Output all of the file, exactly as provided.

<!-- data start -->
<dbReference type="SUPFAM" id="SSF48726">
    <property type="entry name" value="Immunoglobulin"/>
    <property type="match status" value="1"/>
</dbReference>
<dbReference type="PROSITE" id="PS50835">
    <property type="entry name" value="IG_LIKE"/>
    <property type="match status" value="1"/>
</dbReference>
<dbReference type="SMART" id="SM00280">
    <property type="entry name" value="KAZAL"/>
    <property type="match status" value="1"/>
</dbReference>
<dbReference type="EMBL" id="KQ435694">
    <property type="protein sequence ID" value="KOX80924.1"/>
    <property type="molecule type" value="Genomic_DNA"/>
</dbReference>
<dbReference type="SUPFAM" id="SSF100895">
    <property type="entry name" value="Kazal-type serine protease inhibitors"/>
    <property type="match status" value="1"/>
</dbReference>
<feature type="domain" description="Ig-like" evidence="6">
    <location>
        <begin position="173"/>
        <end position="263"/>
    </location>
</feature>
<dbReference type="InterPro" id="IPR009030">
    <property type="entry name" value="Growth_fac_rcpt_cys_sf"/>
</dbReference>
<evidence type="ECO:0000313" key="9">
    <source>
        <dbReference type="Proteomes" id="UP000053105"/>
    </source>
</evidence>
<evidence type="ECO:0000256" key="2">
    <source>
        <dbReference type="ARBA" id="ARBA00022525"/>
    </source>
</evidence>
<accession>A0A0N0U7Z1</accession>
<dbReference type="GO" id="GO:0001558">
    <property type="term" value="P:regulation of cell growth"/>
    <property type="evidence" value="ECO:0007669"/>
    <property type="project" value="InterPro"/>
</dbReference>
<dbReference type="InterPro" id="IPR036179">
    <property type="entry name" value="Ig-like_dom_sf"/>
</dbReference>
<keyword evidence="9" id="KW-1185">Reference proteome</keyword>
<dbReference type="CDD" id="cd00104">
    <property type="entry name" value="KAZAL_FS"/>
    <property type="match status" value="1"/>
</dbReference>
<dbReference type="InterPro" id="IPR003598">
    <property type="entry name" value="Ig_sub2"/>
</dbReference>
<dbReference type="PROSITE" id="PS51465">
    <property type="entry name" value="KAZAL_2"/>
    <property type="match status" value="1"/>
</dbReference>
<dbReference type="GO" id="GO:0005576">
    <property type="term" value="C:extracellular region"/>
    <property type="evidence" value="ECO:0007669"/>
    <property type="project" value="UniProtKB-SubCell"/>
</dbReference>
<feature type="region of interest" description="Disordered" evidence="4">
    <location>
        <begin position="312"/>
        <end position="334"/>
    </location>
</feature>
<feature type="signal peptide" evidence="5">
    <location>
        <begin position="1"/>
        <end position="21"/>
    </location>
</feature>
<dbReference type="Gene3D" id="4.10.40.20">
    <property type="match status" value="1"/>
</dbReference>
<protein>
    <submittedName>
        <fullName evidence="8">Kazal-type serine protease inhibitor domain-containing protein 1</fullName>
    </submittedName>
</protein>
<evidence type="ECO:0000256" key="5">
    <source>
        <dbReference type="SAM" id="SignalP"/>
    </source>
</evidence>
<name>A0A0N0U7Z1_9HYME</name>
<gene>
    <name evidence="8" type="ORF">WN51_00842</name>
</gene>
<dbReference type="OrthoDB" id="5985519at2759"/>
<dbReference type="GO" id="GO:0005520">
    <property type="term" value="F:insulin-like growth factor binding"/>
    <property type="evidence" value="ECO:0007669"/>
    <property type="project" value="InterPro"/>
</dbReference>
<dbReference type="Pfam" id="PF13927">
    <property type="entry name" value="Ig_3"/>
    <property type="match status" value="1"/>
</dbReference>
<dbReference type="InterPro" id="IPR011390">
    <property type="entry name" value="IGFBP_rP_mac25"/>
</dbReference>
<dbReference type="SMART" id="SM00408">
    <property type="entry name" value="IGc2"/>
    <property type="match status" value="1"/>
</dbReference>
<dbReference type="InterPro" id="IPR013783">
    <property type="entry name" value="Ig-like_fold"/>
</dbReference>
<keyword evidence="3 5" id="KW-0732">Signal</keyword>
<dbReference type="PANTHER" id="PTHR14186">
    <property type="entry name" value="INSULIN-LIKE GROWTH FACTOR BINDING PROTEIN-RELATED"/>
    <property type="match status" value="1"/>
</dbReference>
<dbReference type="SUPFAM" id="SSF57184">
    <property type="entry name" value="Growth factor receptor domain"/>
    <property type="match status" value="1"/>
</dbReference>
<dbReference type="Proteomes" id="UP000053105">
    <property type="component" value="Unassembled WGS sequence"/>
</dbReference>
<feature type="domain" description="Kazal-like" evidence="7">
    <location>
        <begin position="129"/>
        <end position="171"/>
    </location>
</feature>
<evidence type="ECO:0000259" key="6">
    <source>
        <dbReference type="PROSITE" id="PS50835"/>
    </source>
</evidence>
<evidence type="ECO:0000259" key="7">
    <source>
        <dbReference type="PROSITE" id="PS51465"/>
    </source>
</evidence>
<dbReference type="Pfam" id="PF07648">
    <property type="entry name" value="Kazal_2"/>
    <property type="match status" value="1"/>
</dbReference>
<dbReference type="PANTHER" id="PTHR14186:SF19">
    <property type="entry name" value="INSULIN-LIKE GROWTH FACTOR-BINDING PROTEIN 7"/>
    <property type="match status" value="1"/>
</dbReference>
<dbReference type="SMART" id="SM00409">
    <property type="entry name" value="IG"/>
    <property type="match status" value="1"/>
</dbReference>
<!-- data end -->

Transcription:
<dbReference type="SUPFAM" id="SSF48726">
    <property type="entry name" value="Immunoglobulin"/>
    <property type="match status" value="1"/>
</dbReference>
<dbReference type="PROSITE" id="PS50835">
    <property type="entry name" value="IG_LIKE"/>
    <property type="match status" value="1"/>
</dbReference>
<dbReference type="SMART" id="SM00280">
    <property type="entry name" value="KAZAL"/>
    <property type="match status" value="1"/>
</dbReference>
<dbReference type="EMBL" id="KQ435694">
    <property type="protein sequence ID" value="KOX80924.1"/>
    <property type="molecule type" value="Genomic_DNA"/>
</dbReference>
<dbReference type="SUPFAM" id="SSF100895">
    <property type="entry name" value="Kazal-type serine protease inhibitors"/>
    <property type="match status" value="1"/>
</dbReference>
<feature type="domain" description="Ig-like" evidence="6">
    <location>
        <begin position="173"/>
        <end position="263"/>
    </location>
</feature>
<dbReference type="InterPro" id="IPR009030">
    <property type="entry name" value="Growth_fac_rcpt_cys_sf"/>
</dbReference>
<evidence type="ECO:0000313" key="9">
    <source>
        <dbReference type="Proteomes" id="UP000053105"/>
    </source>
</evidence>
<evidence type="ECO:0000256" key="2">
    <source>
        <dbReference type="ARBA" id="ARBA00022525"/>
    </source>
</evidence>
<accession>A0A0N0U7Z1</accession>
<dbReference type="GO" id="GO:0001558">
    <property type="term" value="P:regulation of cell growth"/>
    <property type="evidence" value="ECO:0007669"/>
    <property type="project" value="InterPro"/>
</dbReference>
<dbReference type="InterPro" id="IPR036179">
    <property type="entry name" value="Ig-like_dom_sf"/>
</dbReference>
<keyword evidence="9" id="KW-1185">Reference proteome</keyword>
<dbReference type="CDD" id="cd00104">
    <property type="entry name" value="KAZAL_FS"/>
    <property type="match status" value="1"/>
</dbReference>
<dbReference type="InterPro" id="IPR003598">
    <property type="entry name" value="Ig_sub2"/>
</dbReference>
<dbReference type="PROSITE" id="PS51465">
    <property type="entry name" value="KAZAL_2"/>
    <property type="match status" value="1"/>
</dbReference>
<dbReference type="GO" id="GO:0005576">
    <property type="term" value="C:extracellular region"/>
    <property type="evidence" value="ECO:0007669"/>
    <property type="project" value="UniProtKB-SubCell"/>
</dbReference>
<feature type="region of interest" description="Disordered" evidence="4">
    <location>
        <begin position="312"/>
        <end position="334"/>
    </location>
</feature>
<feature type="signal peptide" evidence="5">
    <location>
        <begin position="1"/>
        <end position="21"/>
    </location>
</feature>
<dbReference type="Gene3D" id="4.10.40.20">
    <property type="match status" value="1"/>
</dbReference>
<protein>
    <submittedName>
        <fullName evidence="8">Kazal-type serine protease inhibitor domain-containing protein 1</fullName>
    </submittedName>
</protein>
<evidence type="ECO:0000256" key="5">
    <source>
        <dbReference type="SAM" id="SignalP"/>
    </source>
</evidence>
<name>A0A0N0U7Z1_9HYME</name>
<gene>
    <name evidence="8" type="ORF">WN51_00842</name>
</gene>
<dbReference type="OrthoDB" id="5985519at2759"/>
<dbReference type="GO" id="GO:0005520">
    <property type="term" value="F:insulin-like growth factor binding"/>
    <property type="evidence" value="ECO:0007669"/>
    <property type="project" value="InterPro"/>
</dbReference>
<dbReference type="Pfam" id="PF13927">
    <property type="entry name" value="Ig_3"/>
    <property type="match status" value="1"/>
</dbReference>
<dbReference type="InterPro" id="IPR011390">
    <property type="entry name" value="IGFBP_rP_mac25"/>
</dbReference>
<dbReference type="SMART" id="SM00408">
    <property type="entry name" value="IGc2"/>
    <property type="match status" value="1"/>
</dbReference>
<dbReference type="InterPro" id="IPR013783">
    <property type="entry name" value="Ig-like_fold"/>
</dbReference>
<keyword evidence="3 5" id="KW-0732">Signal</keyword>
<dbReference type="PANTHER" id="PTHR14186">
    <property type="entry name" value="INSULIN-LIKE GROWTH FACTOR BINDING PROTEIN-RELATED"/>
    <property type="match status" value="1"/>
</dbReference>
<dbReference type="SUPFAM" id="SSF57184">
    <property type="entry name" value="Growth factor receptor domain"/>
    <property type="match status" value="1"/>
</dbReference>
<dbReference type="Proteomes" id="UP000053105">
    <property type="component" value="Unassembled WGS sequence"/>
</dbReference>
<feature type="domain" description="Kazal-like" evidence="7">
    <location>
        <begin position="129"/>
        <end position="171"/>
    </location>
</feature>
<evidence type="ECO:0000259" key="6">
    <source>
        <dbReference type="PROSITE" id="PS50835"/>
    </source>
</evidence>
<evidence type="ECO:0000259" key="7">
    <source>
        <dbReference type="PROSITE" id="PS51465"/>
    </source>
</evidence>
<dbReference type="Pfam" id="PF07648">
    <property type="entry name" value="Kazal_2"/>
    <property type="match status" value="1"/>
</dbReference>
<dbReference type="PANTHER" id="PTHR14186:SF19">
    <property type="entry name" value="INSULIN-LIKE GROWTH FACTOR-BINDING PROTEIN 7"/>
    <property type="match status" value="1"/>
</dbReference>
<dbReference type="SMART" id="SM00409">
    <property type="entry name" value="IG"/>
    <property type="match status" value="1"/>
</dbReference>